Archive for April, 2020

Android Kunjappan – Lockdown Watch 1

Picked up this Malayalam movie upon the recommendation of a friend, assuming that it would describe the mad adventures of some country bumpkin Kunjappan and his newly ordered Android phone; I wasn’t prepared for Kunjappan being Android, in this case a robot.

The film is a throwback to the visages of an older world still tucked in between the malls and highways of the traffic jammed Kerala (that I had visited just a few month ago), complete with kalabham (sandal paste) anointed foreheads, muNDus, white sarees, temples, prasadam, ritual baths in temple tanks, offerings of ‘Veli’(bali) – spheres of cooked rice to departed ancestors – in addition to grindstones, antique cooking ranges and so on (the last such film that I had seen was Nandanam, more than a decade ago), all in total contrast again to films such as ‘Helen’ that I had seen just recently.

A tad too long; but very engaging. The film portrays the human (one sided) bond between the geriatric protagonist Bhaskaran and his minion robot, presented to him by his son to take care of his chores. The neighbors give the name Kunjappan to the robot, and even recommend that ‘it’ be clothed in appropriate attire.

Clothed in a ‘Mundu’ and sometimes in a poncho (to beat the perennial rains in Kerala), Kunjappan soon endears himself to the grumpy old Bhaskaran and to the audience, quick in its grasp of the local Kerala idiom, ingesting everything into its memory, fulfilling every command of its master including stalking the octoogenarian’s old time crush on social media using proxy accounts!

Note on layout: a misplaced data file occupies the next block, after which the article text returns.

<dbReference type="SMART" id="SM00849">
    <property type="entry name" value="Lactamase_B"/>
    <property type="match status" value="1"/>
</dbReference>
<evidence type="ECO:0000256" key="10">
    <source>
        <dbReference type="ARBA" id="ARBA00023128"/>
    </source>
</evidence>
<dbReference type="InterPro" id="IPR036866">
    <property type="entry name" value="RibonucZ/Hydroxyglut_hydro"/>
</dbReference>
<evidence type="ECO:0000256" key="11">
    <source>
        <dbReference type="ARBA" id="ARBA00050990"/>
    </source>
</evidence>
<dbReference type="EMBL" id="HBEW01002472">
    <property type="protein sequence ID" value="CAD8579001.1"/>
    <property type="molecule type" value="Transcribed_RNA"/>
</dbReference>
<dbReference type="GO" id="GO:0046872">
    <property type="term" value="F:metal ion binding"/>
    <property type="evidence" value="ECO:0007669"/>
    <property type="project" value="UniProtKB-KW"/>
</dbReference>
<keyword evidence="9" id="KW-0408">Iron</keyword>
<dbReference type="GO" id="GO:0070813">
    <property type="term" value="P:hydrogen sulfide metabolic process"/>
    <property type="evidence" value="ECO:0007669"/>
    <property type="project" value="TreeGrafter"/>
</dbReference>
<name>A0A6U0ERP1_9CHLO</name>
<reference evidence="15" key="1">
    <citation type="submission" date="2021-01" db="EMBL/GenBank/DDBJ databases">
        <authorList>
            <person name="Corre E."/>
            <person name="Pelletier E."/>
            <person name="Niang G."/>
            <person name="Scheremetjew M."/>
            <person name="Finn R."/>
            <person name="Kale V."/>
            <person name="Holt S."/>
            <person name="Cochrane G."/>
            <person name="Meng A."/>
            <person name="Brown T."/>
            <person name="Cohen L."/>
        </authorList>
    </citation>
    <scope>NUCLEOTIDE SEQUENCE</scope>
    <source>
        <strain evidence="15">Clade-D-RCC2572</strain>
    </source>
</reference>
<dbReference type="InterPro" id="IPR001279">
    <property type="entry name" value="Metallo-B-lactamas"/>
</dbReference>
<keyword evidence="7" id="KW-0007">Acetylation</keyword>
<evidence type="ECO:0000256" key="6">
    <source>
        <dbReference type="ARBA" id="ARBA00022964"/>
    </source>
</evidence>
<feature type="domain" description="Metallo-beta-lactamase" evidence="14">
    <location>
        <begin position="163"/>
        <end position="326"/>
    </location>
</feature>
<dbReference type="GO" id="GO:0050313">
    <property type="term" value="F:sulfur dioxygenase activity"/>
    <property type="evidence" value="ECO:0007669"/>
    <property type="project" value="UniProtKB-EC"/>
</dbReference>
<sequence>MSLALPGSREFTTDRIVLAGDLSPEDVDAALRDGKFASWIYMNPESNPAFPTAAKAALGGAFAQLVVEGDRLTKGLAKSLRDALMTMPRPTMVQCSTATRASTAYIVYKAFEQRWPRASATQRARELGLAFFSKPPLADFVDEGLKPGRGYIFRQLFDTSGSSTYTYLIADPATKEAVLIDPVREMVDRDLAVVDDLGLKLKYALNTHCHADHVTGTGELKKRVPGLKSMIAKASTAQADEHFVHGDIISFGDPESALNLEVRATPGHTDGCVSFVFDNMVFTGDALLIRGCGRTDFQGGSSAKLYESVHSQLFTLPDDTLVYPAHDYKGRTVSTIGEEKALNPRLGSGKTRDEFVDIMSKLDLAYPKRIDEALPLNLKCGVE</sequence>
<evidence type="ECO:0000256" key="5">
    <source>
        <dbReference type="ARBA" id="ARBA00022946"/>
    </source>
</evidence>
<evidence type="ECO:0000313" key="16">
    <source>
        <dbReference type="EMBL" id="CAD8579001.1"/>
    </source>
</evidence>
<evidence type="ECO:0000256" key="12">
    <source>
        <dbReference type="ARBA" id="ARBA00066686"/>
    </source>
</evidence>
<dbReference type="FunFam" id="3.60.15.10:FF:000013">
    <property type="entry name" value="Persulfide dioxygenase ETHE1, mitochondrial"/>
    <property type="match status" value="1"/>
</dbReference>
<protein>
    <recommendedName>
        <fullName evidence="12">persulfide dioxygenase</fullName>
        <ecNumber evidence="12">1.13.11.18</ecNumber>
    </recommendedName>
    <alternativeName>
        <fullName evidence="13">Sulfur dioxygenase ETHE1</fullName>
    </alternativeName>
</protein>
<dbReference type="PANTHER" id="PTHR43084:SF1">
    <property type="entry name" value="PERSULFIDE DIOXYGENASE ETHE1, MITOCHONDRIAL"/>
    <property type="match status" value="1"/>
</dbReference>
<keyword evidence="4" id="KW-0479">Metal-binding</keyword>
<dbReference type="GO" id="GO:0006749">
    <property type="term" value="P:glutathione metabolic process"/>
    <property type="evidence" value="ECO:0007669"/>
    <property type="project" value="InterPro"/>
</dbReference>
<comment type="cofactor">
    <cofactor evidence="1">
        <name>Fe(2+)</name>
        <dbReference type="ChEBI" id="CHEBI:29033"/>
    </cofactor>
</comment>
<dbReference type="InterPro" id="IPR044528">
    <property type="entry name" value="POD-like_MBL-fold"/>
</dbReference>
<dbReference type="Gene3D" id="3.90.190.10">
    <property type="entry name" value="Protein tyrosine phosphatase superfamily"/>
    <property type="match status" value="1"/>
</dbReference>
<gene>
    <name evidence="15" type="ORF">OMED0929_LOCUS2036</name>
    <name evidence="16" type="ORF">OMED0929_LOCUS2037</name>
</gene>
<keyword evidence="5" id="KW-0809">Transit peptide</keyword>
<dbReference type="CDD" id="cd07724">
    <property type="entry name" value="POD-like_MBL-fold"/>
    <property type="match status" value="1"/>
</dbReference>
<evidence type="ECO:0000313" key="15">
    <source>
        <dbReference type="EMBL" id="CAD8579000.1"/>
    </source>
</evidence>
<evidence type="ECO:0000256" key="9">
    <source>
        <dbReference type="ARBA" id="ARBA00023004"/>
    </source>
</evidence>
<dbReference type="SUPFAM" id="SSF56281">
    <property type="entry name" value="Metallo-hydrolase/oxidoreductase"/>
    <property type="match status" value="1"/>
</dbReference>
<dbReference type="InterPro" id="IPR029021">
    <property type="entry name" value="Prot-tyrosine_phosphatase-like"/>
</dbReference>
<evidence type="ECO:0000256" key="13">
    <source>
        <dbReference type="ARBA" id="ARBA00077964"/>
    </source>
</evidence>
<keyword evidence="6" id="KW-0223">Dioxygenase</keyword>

The grumpy old man’s tryst with a robot is the central thrust of this story, in between which the live-in relationship between his son Chuppen and his girlfriend – the adorable Kitomi (half Japanese), during the course of his placement in Russia (in a Japanese company!) is beautifully portrayed. The ever smiling Kitomi leaves a lasting impression.

The obviously one-sided attachment, nay  -a presumed  filial bond between Bhaskaran and Kunjappan in the midst of the Payyanur rural community in the western ghats in one of those traditional houses with fast disappearing household-implements now seen only in the Dakshin Chitra museums of India – ends with practical considerations as it should.

The manner in which it is portrayed leaves us with several questions. Are our ‘vacuuming robots’ of today just the beginning?  ‘Shastra’ contributing robots to deliver medicinal supplies by hospital beds is a newsmaker today in 2020.  ‘ChiTTi’ of ‘Endiran’ was too cinematic. Will we have robots to run all our customized household chores at our beck and call?  The idles and dosas and the custom chutneys made by Kunjappan and of course the washed and cleaned dishes and more give us ideas. You never know. Who ever thought that disk storage would be so cheap and abundant when we just started using those very first Apple desktops with a floppy boot disk and a floppy data disk? The world has come a long way where the blessed search engines even seem to read our thoughts. More changes are sure to come. (Do not miss reading Yuval Harari’s 21 lessons for the 21st century).

The bottom line; if a movie causes you to think of issues beyond the storyline, it is clear that the makers have enabled the actors to transcend their personalities and live the kathA-pAtras – and have caused the audiences to carry a chunk of the plot with them. A 20 min cut in the length of the movie would probably have enhanced its impact dramatically; but it is still worth a good watch.

April 25, 2020 at 6:29 pm 1 comment